BIO_read fails when performing DTLS handshake

Matthew matthew.goulart at
Sat Aug 31 18:40:29 UTC 2019

Hi Michael,

Of course I should have provided a version: 1.1.1c, on linux-x64 (dotnet 
core 2.2)

Just a quick question while I prepare a clearer, more contextual and 
concise email about my problem;

Is it normal for an SSL's readBio to be empty /right/ after DTLSv1_listen?

I noticed that after calling DTLSv1_listen, and it returning 1, the 
SSL's readBio's bytes pending = 0. Would this not force the client to 
send a second hello with cookie? Or does DTLSv1_listen perform the 
clientHello processing and then let SSL_accept send the response?

On 2019-08-31 10:51 a.m., Michael Wojcik wrote:
>> From: openssl-users [mailto:openssl-users-bounces at] On Behalf Of Matthew
>> Sent: Friday, August 30, 2019 23:06
> Welcome to the list. When posting, please remember to tell us what version of OpenSSL you're using, and what platform you're on.
> Since you're talking about C#, I'll assume the platform is Windows. And I'll assume you're working with OpenSSL 1.1.1c, because that would be the sensible thing to do. But it would be better if I didn't have to make either assumption.
>> I stepped through both the working unit test and the non-working one in order to find
>> differences in the result. What I have found is that, in ssl3_read_n, the call to
>> BIO_read (line 300 in rec_layer_s3.c) returns -1.
>> ret = BIO_read(s->rbio, pkt + len + left, max - left);
>> At this line, pkt is a char[8], len and left = 0 and max = 16717
> I don't think pkt is a char[8]. It's defined at the top of ssl3_read_n as unsigne char *pkt.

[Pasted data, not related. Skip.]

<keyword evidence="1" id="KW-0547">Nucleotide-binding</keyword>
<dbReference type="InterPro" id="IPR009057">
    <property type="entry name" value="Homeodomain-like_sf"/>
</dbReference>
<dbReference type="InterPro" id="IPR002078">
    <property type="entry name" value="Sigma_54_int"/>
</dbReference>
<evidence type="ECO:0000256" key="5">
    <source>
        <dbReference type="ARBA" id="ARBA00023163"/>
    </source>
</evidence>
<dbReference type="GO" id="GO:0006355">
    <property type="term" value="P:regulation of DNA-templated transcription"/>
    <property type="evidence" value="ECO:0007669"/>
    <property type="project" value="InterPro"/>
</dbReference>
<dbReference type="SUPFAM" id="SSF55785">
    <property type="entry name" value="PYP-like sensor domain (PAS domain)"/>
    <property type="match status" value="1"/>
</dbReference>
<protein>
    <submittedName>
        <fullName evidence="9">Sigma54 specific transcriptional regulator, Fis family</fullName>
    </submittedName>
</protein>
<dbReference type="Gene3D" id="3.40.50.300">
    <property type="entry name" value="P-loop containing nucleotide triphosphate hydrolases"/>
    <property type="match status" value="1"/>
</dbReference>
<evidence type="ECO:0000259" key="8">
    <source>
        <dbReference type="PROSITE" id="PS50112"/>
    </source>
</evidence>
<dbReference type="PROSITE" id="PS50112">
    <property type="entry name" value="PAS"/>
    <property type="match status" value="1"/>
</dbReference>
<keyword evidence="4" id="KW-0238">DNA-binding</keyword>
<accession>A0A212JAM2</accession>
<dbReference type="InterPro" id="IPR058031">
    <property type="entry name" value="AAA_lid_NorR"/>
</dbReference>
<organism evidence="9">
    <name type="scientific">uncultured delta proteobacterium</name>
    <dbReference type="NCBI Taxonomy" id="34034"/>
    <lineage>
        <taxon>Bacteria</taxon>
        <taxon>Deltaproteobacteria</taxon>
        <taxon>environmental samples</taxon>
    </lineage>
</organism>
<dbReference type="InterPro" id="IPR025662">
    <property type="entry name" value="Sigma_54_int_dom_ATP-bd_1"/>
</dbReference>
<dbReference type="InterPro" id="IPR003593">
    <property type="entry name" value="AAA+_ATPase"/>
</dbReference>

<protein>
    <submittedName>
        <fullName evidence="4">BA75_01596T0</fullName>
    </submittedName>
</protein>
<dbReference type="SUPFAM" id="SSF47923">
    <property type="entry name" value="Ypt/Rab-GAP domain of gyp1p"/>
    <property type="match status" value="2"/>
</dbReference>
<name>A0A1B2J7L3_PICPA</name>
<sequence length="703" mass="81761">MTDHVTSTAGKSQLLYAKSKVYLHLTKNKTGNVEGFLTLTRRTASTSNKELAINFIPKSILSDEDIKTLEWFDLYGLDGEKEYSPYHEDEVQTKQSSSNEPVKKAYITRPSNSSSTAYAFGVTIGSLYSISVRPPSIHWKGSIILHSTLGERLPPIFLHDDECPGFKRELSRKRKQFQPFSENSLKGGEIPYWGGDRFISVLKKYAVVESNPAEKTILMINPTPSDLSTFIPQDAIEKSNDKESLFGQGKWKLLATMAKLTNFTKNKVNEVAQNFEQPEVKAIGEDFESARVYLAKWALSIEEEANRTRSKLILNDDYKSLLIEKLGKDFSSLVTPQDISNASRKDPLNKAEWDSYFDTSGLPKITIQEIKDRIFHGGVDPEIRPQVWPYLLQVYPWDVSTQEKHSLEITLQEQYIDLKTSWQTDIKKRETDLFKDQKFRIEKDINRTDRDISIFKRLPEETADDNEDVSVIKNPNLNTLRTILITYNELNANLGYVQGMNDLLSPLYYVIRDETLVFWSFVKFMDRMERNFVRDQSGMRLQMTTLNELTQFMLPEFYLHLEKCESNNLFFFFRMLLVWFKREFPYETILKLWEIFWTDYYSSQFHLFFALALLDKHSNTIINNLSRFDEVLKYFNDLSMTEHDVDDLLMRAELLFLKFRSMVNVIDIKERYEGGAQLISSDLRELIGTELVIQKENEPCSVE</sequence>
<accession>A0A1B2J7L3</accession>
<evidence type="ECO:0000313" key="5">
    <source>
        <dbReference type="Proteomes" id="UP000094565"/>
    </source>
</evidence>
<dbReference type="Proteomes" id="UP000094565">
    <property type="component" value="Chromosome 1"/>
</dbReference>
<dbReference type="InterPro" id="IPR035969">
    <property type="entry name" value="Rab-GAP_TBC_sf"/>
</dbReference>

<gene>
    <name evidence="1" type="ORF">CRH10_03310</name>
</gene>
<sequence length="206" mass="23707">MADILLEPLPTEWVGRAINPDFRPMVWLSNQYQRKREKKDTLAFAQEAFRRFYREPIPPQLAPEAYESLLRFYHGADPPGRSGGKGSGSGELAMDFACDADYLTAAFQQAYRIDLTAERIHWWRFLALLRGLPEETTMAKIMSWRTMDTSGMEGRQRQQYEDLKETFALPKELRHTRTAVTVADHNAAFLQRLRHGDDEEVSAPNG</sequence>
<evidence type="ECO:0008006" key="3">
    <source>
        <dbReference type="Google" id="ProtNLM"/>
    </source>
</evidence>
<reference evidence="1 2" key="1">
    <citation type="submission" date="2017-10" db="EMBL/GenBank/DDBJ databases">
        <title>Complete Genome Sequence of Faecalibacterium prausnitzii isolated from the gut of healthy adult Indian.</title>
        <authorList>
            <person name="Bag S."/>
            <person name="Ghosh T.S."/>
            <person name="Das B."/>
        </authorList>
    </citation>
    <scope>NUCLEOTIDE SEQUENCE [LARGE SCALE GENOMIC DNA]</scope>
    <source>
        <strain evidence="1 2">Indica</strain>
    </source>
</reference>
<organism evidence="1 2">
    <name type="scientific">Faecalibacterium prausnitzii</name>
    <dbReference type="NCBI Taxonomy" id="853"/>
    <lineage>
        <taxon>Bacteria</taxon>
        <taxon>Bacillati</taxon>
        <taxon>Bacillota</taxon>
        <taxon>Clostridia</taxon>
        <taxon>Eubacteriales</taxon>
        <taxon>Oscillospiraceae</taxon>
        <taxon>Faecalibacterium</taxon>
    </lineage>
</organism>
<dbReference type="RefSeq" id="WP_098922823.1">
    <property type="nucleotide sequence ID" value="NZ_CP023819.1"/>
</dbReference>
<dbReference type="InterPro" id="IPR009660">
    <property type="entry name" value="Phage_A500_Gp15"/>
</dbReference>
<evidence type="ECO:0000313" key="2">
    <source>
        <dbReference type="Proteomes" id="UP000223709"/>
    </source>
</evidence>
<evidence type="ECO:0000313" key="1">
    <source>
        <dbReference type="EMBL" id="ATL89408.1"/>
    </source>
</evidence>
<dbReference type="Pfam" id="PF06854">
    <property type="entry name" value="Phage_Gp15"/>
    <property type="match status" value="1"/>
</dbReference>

> And it had better not be a char[8], since 1) plain char and unsigned char are not the same type, and 2) if max - left is 16717, then you have potential for a massive buffer overflow.
>> I'm curious as to why the "data" argument is not a pointer to a buffer, but rather
>> the result of an addition. Maybe my C isnt strong enough...
> It's a pointer into a buffer (specifically, in this case, a pointer to the start of a buffer). In C, adding an integer type to a pointer results in a pointer value. That is, in fact, basic C.
> (At least you're only reading C, not writing it. I have in recent days seen C code posted by people who really need to put the language down and back away slowly. C should not be used by people who don't know the language very well.)
>> Going even further down the stack, I finally end up at the bottom:
>> static int mem_read(BIO *b, char *out, int outl)
>> ...
>> } else if (bm->length == 0) {
>>      ret = b->num;
>>      if (ret != 0)
>>          BIO_set_retry_read(b);
>> }
>> return ret;
>> At this point, ret = -1...
> So b->num == -1 when you arrived here with bm->length == 0.
> The num field is initialized to -1 when a memory BIO is initialized (mem_init in bss_mem.c). And the length is 0, which means there's no data in the BIO.
> I don't know (without reading through your code, which I don't have time to do right now) why you're using a memory BIO, or how you've initialized it. It looks like you've simply never put any data into it.
> --
> Michael Wojcik
> Distinguished Engineer, Micro Focus
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